Lessons from Mars

Discussing the importance of presenting problem-solving to students as a process.

For anyone who has read the novel, The Martian, the fact that settling Mars poses some serious problems would be an understatement. In the novel, Mark Watney, a botanist back on earth, encounters calamity after calamity as a crew member of a mission to the red planet. However, each time the protagonist faces a seemingly insurmountable setback, he succeeds by following his core philosophy in the book – “work the problem”.

This focus on problem-solving as a process (or even an art) is one of the skills that I believe students of all ages could benefit from. Learning how to work problems through decomposition, pattern recognition, or even just gaining a fresh perspective are skills that can prove to be invaluable to students. That’s why this year in our 6th grade, along with my English, Math, and Science colleagues, we are planning a mission to Mars.

One of the reasons I liked this idea upon first hearing it is that creating a settlement on Mars is really fraught with big, thorny problems. The YouTube channel Kurzgesagt in their video “Building a Marsbase is a horrible idea: Let’s do it!” does a really good job of outlining all the problems facing future mission designers.

The red planet has almost no atmosphere and would require pressurized buildings and space suits. It is also plagued by raging dust storms, and its dust is so fine that breathing it or letting it into buildings would be disastrous. On top of that, the lack of an atmosphere means that the planet is bombarded by radiation and any settlements would have to be shielded considerably from the sun.

While these facts are clearly very limiting at first glance, staying positive and using problem solving skills to work the problem will be the goal of our unit. In my class, I am asking students to use their 3D design skills to design and print the structures that will house our settlers. This idea is not as far-fetched as it seems. In 2019, NASA awarded $500,000 to the architecture firm AI SpaceFactory for their design of a conical Mars habitat 3D-printed from materials available on the red planet. Using a concrete made up of Martian soil, 3D printed designs could be the solution that could make the idea of a Marsbase much more possible.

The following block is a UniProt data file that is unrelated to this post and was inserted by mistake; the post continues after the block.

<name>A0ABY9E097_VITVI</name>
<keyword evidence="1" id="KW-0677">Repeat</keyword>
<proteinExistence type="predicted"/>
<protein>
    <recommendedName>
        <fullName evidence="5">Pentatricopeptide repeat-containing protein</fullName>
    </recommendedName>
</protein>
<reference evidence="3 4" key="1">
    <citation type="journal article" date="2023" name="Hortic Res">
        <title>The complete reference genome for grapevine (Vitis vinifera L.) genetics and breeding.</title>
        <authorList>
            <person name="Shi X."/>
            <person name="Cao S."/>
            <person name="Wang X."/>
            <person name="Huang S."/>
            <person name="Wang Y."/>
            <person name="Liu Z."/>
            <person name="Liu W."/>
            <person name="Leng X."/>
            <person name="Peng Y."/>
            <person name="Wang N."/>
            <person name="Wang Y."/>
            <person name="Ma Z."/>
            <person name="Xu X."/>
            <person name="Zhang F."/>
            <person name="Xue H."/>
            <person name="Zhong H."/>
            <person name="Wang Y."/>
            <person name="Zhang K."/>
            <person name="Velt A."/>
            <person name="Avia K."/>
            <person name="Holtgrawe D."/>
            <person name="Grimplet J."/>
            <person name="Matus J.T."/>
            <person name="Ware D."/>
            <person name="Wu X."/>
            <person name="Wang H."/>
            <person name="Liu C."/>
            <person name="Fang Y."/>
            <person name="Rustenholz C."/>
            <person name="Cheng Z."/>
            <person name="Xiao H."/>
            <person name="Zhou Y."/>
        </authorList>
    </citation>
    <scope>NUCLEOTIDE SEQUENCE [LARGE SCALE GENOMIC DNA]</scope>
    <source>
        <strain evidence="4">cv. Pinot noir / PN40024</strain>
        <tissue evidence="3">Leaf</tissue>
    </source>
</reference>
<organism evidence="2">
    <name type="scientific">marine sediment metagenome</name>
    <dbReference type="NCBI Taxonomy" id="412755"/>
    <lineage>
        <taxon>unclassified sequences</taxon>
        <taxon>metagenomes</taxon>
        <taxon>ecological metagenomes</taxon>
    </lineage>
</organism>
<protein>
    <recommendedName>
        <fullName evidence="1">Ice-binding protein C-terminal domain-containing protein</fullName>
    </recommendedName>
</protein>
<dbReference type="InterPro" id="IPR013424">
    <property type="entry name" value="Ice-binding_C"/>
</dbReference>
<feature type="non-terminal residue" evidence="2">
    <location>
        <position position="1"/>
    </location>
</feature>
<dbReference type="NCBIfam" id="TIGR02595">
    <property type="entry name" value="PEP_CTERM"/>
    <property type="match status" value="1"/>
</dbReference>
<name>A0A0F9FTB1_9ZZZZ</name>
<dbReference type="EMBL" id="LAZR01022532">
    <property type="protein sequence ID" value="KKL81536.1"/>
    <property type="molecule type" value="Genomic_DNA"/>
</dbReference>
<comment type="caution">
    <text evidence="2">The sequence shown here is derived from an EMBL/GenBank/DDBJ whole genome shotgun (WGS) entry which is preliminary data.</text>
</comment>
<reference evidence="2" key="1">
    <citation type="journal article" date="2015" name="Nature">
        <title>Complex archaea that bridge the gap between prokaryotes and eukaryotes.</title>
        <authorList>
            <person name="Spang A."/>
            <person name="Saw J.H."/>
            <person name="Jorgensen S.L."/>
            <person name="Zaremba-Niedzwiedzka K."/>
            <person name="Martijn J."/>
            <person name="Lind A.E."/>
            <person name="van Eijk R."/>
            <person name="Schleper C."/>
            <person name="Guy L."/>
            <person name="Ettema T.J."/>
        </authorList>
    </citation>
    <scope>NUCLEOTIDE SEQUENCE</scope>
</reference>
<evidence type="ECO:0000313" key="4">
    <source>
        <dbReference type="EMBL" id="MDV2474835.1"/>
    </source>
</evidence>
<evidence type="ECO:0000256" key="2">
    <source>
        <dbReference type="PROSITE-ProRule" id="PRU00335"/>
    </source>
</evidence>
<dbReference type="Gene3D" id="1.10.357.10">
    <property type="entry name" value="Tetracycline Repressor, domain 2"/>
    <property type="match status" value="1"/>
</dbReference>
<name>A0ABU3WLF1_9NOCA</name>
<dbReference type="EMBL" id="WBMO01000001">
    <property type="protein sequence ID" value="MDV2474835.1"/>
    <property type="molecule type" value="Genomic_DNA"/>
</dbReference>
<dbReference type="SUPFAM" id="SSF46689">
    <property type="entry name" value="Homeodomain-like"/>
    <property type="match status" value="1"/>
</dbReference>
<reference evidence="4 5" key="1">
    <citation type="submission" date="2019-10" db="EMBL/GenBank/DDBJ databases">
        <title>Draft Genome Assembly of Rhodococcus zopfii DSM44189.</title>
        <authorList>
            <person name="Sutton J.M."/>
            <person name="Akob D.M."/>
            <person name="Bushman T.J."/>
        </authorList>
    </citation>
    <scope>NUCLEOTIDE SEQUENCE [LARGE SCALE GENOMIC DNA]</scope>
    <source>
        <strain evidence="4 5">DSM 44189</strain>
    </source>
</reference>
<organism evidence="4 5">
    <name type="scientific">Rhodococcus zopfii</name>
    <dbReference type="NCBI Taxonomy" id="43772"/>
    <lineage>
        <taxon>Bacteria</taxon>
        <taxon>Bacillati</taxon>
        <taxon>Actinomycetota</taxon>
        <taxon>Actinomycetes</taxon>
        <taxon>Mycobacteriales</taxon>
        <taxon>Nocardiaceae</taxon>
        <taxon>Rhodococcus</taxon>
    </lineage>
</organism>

Students will have to contend with the limiting factors of designing pressurized structures that contain robust air locks. Due to the constant barrage of radiation, they will also need to consider how to shield the settlement from the sun. Moreover, they will have to consider the mental health and well being of settlers who will be struggling with the effects of low gravity millions of miles away from home. All of these factors put some very challenging constraints on the students, but none of these problems are insurmountable.

When problem-solving is framed as a process, it gives students a pathway forward when they may feel stuck or out of ideas. Always first and foremost in this process is defining and decomposing the problem. By looking at the problem and decomposing it (teasing out smaller and more manageable problems from larger ones), they can find a place to start. In one assignment in our unit, students decompose the habitat problem down to just the issue of airlocks and dust. Using small doorways or foyers around the school, they can test their theories and possible solutions. From there they can iterate through the process and redesign as necessary until they find the solution they are looking for.

Teaching students the cognitive skills necessary to tackle tough problems is important with any age group, but it is especially pertinent to adolescents. Our hope is that using a Mars mission as a model, students will find similar agency with other problems they face. From algebra to the five-paragraph essay, students routinely face out-sized academic problems. Teaching them how to approach these moments with a clear and level-headed process makes them stronger academically and teaches them how to work independently. With any luck, maybe one day they will find themselves applying these methods in a space-related career such as Astrophysics, Engineering, or Artificial Intelligence.

Learn More

Decomposition in problem-solving


Decomposition in Computational thinking


Decomposing math center activities


Pattern Recognition in Computational Thinking


Pattern Recognition: a key skill for computational thinking


Building a Mars Base


Mars Habitat


How to Build a Mars Base


How to build on Mars


Design for a space habitat


Making Houses on Mars



  • Tim McGuigan

    Tim McGuigan teaches middle school Computer Science and Robotics and is the Farrell Chair for Innovation at Shady Side Academy.

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